At the end of the day

It is 8 am and a new day has begun. Outside the wind is teasing the last red leaves still clinging on to life, pulling and pushing as if playing a game of tag. The streets are already filling with people huddling off to work, ant-like in their tracks. The ground is still wet from last night's drizzle, and everywhere, slippery leaves, having given up their battle, lie in wait for less cautious feet. Cars roll ceaselessly to and fro.

On the corner of an old brick building is a small coffee shop. Inside it a young woman is systematically taking chairs down from the tables, putting them into their rightful positions on the floor. Her hair is tied up in a loose ponytail and she is wearing a green apron, slightly too big for her. She glances over at the clock on the wall as she puts the last chair down. Half an hour till opening time. Her name is Linda. Her name tag says so, and she has been working in this same coffee shop for a little over three years now. She has grown into this place, and does everything by habit. She knows when and how things should be done without giving it much thought. When she smiles, she does so effortlessly.

She moves over to the counter to put the cakes out. She has finished with the chairs. Almost all of them are wooden ones; standard types for this sort of establishment, put together in twos or threes to fit around small rectangular tables. But at one side of the room, in a corner on its own, stands an old fashion armchair. Its green velvet cover is slightly worn at the edges, and what used to be a delicate flowery pattern has now faded into the fabric. Nevertheless, it stands out, and it is most definitely the favourite seat among customers. The chair knows this very well.

It was given as a contribution when the new owner took over, by a wealthy uncle who saw an opportunity to display his generosity while clearing off some storage space in his attic. The chair had been stacked away to collect dust for a decade or so, and the warm, open space in the coffee shop was a more than welcome change. In the beginning, the owner had wanted to get rid of it, as it clearly didn't match the rest of the interior. Noticing its instant popularity, however, amongst the city's coffee slouchers, he finally decided to let it stay. He put it in the corner along with a round, Parisian style side table and a reading lamp, which quickly became known as the 'comfy corner'.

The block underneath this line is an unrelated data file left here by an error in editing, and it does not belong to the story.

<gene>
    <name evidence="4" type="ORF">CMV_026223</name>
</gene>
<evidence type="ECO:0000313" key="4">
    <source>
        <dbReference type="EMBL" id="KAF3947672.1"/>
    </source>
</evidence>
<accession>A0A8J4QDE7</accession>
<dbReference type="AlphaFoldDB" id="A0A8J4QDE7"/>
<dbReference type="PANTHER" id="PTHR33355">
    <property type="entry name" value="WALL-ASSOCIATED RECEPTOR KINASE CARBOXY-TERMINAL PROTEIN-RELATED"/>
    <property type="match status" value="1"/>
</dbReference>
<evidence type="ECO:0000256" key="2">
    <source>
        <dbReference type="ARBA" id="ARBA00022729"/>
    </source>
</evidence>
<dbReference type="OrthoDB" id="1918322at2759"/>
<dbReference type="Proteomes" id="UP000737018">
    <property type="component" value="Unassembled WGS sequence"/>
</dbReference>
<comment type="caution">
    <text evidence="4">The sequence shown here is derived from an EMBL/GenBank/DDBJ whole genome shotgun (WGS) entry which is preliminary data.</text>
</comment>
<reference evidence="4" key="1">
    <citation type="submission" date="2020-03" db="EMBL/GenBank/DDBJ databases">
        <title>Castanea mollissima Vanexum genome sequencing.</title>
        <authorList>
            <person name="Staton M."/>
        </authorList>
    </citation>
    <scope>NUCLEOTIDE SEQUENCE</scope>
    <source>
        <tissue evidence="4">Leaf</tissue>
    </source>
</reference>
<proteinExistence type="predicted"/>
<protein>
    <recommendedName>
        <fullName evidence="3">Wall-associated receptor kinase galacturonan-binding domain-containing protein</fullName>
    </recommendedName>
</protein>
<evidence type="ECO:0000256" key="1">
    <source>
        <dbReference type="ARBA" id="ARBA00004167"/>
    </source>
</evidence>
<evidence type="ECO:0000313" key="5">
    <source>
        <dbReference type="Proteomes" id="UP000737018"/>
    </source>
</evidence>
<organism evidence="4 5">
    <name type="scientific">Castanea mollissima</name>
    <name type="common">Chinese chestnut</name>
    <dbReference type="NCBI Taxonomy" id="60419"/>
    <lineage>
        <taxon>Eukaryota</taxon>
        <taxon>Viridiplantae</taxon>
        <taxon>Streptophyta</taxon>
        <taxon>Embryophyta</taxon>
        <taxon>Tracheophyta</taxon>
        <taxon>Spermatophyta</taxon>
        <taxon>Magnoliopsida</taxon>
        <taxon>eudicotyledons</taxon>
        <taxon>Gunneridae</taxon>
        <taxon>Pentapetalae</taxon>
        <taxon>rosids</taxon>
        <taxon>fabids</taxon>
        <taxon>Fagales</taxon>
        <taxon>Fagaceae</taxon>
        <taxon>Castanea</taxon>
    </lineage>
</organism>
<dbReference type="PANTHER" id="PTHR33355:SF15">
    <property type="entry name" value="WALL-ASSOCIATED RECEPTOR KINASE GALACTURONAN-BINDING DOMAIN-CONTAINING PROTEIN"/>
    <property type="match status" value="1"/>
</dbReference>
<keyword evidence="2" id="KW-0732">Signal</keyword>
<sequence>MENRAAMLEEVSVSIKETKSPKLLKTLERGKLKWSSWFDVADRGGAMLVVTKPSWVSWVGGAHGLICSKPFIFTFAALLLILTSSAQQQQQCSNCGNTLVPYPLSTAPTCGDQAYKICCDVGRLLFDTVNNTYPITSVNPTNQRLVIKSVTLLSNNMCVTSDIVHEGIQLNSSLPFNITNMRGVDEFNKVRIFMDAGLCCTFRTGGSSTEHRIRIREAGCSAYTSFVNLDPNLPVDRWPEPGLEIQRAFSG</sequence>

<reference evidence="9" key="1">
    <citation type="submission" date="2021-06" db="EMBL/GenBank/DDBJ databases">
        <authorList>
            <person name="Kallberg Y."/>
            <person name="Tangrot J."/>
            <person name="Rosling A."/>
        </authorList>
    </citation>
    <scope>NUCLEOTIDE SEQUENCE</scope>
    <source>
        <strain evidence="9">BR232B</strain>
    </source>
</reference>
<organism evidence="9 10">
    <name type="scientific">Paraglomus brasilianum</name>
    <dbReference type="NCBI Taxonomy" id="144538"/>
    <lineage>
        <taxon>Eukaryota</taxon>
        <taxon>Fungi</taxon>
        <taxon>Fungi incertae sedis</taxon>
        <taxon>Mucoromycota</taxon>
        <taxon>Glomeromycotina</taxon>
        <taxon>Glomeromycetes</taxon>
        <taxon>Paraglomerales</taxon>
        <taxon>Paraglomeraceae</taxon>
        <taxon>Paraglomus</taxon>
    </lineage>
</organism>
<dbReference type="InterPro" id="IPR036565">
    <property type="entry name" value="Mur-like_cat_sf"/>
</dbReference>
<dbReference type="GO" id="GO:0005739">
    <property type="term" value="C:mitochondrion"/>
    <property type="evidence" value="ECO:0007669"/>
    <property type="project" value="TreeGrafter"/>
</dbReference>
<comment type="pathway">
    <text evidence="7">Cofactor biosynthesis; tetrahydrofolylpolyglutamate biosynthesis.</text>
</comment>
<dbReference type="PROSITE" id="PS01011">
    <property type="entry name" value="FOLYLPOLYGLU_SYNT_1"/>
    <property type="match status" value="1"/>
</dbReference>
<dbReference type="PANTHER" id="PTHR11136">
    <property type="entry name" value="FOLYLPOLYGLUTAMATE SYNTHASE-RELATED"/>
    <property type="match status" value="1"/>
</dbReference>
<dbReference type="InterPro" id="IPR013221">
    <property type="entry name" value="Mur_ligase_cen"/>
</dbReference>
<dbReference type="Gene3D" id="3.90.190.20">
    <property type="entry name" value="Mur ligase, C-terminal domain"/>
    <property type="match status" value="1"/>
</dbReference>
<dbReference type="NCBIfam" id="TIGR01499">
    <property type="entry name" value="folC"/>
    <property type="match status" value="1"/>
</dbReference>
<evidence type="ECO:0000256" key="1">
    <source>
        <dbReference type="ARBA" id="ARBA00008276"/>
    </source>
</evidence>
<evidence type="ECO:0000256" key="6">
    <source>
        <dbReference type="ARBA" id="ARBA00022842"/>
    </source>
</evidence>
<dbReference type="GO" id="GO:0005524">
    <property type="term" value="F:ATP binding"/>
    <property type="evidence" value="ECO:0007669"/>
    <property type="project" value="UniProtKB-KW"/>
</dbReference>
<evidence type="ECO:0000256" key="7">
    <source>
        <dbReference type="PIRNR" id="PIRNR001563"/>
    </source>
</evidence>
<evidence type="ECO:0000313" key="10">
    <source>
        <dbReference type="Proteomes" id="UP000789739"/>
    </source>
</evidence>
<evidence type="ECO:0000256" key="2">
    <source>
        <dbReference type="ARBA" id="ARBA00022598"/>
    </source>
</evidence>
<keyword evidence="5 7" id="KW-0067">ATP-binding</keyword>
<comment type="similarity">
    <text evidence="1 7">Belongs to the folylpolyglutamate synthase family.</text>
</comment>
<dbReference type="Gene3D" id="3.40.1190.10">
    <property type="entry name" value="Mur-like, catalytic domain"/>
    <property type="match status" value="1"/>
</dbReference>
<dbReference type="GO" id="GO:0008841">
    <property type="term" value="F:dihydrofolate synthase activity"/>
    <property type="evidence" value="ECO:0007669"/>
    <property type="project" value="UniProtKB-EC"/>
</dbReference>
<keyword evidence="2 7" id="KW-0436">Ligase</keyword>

Among the wooden seating, there is also a bench placed against the wall opposite to the chair. One of the staff had the brilliant idea of filling this up with colourful pillows to give it a more romantic touch. It worked. Groups of friends would gather here, or lovers, bundling together in the softness, with their vanilla flavoured mocha-lattes. The bench is the chair's passionate enemy. The chair finds it horrendously tacky, and its desperate attempts to imitate a couch is simply ridiculous. The bench is clearly a typical all-rounder, who rides on the mere convenience of having multiple seats. The chair scowls in its direction, before turning its attention elsewhere.

At the counter, Linda is preparing the kettle for today's freshly brewed coffee. Her nimble fingers work automatically; mind floating in some distant reverie. Her dark eyes gaze directly at the task at hand, but the tiny wrinkle on her brow reveals her detachment. She opens a silver box and uses a spoon to measure out the tiny coffee grinds. Each time she pours a spoonful into the tract, a gentle trickling sound can be heard; grinds hitting the paper filter. She closes the tract and turns the boiler on. A short interval of silence, and then the coffee maker starts hissing and spitting violently, as if it's trying to cough something up. Soon the black fluid is pouring into the glass container, and the familiar scent of roasted coffee beans fills the entire room. At this, Linda seems to be suddenly pulled out of her dreamlike state. With a quick glance at the clock, she hurries over to unlock the door.